|Naval History of Great Britain - Vol III
||British and French Fleets
THE most remarkable feature, in the abstract * for the commencement of the present year, is the number of vessels that appear in the two " Built " columns. At no former or subsequent period have 87 British ships of war been launched within the year. All these ships, except the five principal ones, had been ordered to be built since the commencement of the war, and upwards of 50 of them since the commencement of the year in which they first took the water. Nothing can better demonstrate the exertions made by the new lord of the admiralty (the late Lord Melville) to recover the British navy from the low state into which it had previously fallen. Of 87 vessels so launched in the year 1804, 80 had been built in the merchants' yards, a number amounting to nearly two thirds of all that had been similarly built during the whole nine years of the preceding war.
Of the 88 new vessels ordered in 1804, 48 were gun-brigs, and 10 belonged to the N, or middling class of 74. The utility of the latter cannot be disputed ; but the former would probably have better answered the intended purpose of their construction had they been differently armed. Their light draught of water enabled them, certainly, to approach very near to an enemy's coast; but what effective opposition could 18-pounder carronades offer to the heavy long guns mounted by the French batteries and gun-boats ? The new gun-brigs were of a size (180 tons) to carry with ease four 32-pounder carronades, fitted to throw shells, and two long 18-pounders on traversing carriages, one at the bow, the other at the stern. With this reduction in their nominal, but increase in their real strength, these brigs would have been better able to cope with the description of force, which they were likely to encounter in the waters that were to be the scene of their services.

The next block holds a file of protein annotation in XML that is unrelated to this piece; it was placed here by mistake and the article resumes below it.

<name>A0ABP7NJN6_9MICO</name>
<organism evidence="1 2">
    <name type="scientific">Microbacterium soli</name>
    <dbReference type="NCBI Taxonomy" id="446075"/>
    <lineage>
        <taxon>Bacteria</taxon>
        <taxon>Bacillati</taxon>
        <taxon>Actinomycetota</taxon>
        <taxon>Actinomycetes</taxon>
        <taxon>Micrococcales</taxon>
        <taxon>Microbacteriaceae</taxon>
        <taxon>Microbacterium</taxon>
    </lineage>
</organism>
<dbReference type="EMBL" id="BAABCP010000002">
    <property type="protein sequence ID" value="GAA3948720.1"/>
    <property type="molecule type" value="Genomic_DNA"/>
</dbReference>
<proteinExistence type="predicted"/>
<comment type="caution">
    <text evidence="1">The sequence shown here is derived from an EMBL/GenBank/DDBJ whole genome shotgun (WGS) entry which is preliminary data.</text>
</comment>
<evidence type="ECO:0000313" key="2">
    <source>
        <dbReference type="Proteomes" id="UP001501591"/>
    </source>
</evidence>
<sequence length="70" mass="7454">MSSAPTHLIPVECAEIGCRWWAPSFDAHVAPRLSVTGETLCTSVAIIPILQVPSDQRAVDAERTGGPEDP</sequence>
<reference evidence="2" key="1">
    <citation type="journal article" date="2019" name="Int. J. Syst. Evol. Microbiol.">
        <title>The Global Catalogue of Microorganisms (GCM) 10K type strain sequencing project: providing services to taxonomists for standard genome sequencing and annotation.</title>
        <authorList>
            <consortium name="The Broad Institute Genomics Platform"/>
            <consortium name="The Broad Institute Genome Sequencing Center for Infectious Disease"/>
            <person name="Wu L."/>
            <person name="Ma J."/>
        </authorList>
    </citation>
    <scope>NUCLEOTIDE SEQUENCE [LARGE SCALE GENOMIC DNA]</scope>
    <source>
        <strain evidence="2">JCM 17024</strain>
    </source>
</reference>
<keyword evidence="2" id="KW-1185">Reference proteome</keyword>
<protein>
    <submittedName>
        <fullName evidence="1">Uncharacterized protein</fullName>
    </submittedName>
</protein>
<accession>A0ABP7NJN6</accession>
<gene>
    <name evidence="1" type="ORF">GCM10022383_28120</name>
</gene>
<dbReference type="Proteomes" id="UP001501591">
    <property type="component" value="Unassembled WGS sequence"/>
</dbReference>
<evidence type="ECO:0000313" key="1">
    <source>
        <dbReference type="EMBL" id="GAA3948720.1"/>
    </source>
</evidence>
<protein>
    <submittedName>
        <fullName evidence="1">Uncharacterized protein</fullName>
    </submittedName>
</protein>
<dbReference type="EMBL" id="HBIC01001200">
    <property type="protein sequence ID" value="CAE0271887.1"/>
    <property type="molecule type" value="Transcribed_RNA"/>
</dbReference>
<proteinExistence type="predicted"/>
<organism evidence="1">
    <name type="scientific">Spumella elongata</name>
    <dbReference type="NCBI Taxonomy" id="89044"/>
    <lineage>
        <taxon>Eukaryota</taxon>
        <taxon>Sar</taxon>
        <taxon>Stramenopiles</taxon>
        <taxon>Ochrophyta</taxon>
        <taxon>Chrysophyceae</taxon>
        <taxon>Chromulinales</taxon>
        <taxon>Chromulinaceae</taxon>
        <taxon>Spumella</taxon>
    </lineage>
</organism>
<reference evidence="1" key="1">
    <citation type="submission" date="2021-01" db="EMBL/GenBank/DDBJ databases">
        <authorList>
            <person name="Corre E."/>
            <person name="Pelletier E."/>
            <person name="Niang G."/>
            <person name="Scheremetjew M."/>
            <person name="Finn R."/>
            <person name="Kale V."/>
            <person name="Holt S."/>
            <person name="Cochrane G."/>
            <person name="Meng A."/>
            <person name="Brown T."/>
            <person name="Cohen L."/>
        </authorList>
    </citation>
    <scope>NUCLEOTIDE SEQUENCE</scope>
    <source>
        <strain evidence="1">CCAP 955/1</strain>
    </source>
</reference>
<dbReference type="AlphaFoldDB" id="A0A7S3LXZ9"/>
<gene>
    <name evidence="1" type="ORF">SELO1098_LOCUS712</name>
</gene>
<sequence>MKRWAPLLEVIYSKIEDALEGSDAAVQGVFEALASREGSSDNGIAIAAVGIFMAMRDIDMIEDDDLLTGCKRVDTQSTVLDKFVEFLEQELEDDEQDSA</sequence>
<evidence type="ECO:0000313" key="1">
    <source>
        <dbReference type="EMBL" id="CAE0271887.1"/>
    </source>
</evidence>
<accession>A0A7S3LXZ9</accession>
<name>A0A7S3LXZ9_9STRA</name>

* See Appendix, Annual Abstract No. 13.
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